The RISD exhibit co-curators were looking to create an experience that goes deeper than the threadbare adage "The clothes make the man." They have pulled together a timeline of dandyism that connects the dots from a portrait of 18th-century French dandy Auguste Vestris up to a delicate spider silk knit tee constructed by Icelandic designer Sruli Recht. The common theme throughout is flair and fashion bravery not commonly seen on the street.
"There are just these wonderful narratives. These are stories that I think we really see as connecting the audience to the charged nature of these pieces of clothing," Irvin said. "They're actually lived in and worn by someone."
Dandy extraordinaire Oscar Wilde's famous jackets no longer exist, but a dress shirt from the witty author was sent to be laundered at the time that Wilde died in his hotel in 1900. It was returned to the family many years later, and is now owned by his grandson. The simple white cotton shirt is seen by the RISD curators as an important item to include in the show given that is the last known item of clothing from one of the world's best-known dandies.
The modern bespoke suits, classic illustrations, historically important shoes, and current photographs are arranged without regard to era, as if the museum decided to host a cocktail party for gentlemen from the past 300 years who have a knack for flawlessly putting themselves together. Finally, Andy Warhol has a chance to rub shoulders sartorially with a George, Prince of Wales, who was ordering custom morning gowns in the 1780s. It's easy to imagine that these two dandies would breezily trade quips about their attire.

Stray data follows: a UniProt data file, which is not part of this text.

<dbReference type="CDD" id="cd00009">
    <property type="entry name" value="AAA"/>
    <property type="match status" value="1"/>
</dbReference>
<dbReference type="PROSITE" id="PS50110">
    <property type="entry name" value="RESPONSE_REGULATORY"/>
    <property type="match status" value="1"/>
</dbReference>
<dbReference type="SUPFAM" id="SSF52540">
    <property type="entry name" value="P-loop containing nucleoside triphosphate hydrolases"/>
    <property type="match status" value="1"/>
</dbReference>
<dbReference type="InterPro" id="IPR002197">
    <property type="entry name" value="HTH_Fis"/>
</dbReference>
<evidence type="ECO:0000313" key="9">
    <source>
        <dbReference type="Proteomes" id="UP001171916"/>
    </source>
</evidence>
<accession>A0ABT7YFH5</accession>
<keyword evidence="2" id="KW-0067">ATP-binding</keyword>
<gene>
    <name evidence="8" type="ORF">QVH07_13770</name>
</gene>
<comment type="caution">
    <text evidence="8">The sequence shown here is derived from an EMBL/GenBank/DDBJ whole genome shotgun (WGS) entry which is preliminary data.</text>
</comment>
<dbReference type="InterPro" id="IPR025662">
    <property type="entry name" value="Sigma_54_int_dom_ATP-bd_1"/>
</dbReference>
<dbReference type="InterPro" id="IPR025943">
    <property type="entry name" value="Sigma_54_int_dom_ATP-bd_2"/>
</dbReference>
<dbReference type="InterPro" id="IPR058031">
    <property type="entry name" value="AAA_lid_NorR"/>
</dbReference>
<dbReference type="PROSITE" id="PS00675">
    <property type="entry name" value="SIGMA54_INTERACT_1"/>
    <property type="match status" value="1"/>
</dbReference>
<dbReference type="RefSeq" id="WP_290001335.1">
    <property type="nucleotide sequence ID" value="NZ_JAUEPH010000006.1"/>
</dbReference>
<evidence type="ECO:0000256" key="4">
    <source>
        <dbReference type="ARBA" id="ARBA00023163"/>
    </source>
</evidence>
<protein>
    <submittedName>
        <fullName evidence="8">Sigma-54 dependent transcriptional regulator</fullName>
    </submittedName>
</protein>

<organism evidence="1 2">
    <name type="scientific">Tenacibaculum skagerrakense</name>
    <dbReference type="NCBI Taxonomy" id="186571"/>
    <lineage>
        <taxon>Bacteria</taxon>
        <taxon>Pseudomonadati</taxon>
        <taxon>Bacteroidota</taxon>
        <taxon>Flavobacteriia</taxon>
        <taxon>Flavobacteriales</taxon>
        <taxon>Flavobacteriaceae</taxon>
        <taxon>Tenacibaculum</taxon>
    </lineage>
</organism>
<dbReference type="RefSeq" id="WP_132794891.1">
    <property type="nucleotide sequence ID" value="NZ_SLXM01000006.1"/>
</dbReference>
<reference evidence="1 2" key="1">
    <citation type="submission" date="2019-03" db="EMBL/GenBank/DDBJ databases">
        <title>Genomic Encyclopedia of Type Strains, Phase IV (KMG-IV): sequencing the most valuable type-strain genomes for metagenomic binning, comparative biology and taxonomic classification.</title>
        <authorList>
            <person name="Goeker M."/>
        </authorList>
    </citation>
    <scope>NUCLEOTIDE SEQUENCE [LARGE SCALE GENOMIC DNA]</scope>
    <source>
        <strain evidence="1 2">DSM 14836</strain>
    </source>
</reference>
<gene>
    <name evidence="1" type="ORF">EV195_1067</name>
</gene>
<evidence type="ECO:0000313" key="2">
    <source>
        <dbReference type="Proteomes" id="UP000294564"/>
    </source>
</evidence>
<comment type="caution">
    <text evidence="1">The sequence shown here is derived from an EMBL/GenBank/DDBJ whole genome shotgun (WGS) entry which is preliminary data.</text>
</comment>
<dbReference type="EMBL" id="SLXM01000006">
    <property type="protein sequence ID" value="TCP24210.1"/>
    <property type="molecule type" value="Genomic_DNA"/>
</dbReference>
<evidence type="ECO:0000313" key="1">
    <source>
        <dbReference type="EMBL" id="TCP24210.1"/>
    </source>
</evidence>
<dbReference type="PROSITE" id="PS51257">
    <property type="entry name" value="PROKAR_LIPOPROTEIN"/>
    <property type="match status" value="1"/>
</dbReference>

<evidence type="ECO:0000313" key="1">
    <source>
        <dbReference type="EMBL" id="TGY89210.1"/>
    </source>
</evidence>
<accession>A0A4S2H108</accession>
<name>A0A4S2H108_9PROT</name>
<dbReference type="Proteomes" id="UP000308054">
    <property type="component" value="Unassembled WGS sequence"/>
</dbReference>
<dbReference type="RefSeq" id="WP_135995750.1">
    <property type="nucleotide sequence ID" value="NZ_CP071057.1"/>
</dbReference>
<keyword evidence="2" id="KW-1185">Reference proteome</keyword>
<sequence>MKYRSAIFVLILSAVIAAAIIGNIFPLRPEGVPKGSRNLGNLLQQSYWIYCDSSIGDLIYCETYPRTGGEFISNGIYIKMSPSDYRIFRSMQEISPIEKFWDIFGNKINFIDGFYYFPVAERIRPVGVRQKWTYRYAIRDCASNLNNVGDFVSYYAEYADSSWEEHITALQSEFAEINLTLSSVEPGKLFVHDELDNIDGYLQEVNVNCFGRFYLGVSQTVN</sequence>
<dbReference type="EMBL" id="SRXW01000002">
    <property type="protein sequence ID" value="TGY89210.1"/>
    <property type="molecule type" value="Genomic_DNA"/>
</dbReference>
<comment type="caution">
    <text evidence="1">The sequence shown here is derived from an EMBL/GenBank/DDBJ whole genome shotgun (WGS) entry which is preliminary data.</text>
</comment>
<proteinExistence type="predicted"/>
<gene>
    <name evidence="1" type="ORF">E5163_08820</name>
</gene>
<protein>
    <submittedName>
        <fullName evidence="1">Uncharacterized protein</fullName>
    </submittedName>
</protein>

"That is one of the things that we were really aiming to show is that it has often been described as superficial," Irvin said. "We want to show it as the opposite of that. It's profound, intellectual relationship that these men had to their clothing."
The impetus of the show began with the school's own fashion collection. Students visiting the collection were shown donations from former RISD professor Richard Merkin. A painter and illustrator by trade, Merkin, who passed away in 2009, was also highly regarded for his fashion acumen.
"Those Merkin pieces prompted us to take a survey of our menswear collection," said Brewer. "We took an entire summer to catalog and research what we had in our own collection. We found many, many pieces that had taken second fiddle to the womenswear collection."
But Irvin and Brewer were looking for more than fancy suits that once belonged to well-bred men of the past. They wanted a personality-driven show, and therefore included clothes from punk pioneer Malcolm McLaren, who once designed a clothing line with Vivienne Westwood, and director John Waters. Waters is a modern day dandy who has no problem strutting in a white suit after Labor Day or deliberately wearing distressed suits designed by Comme des Garcons.
"The dandies were pushing boundaries and challenging boundaries," Irvin said. "Whether it's political change or artistic change. There is a lineage over time. The creativity of the individual was also a factor in our decision to include them in the show."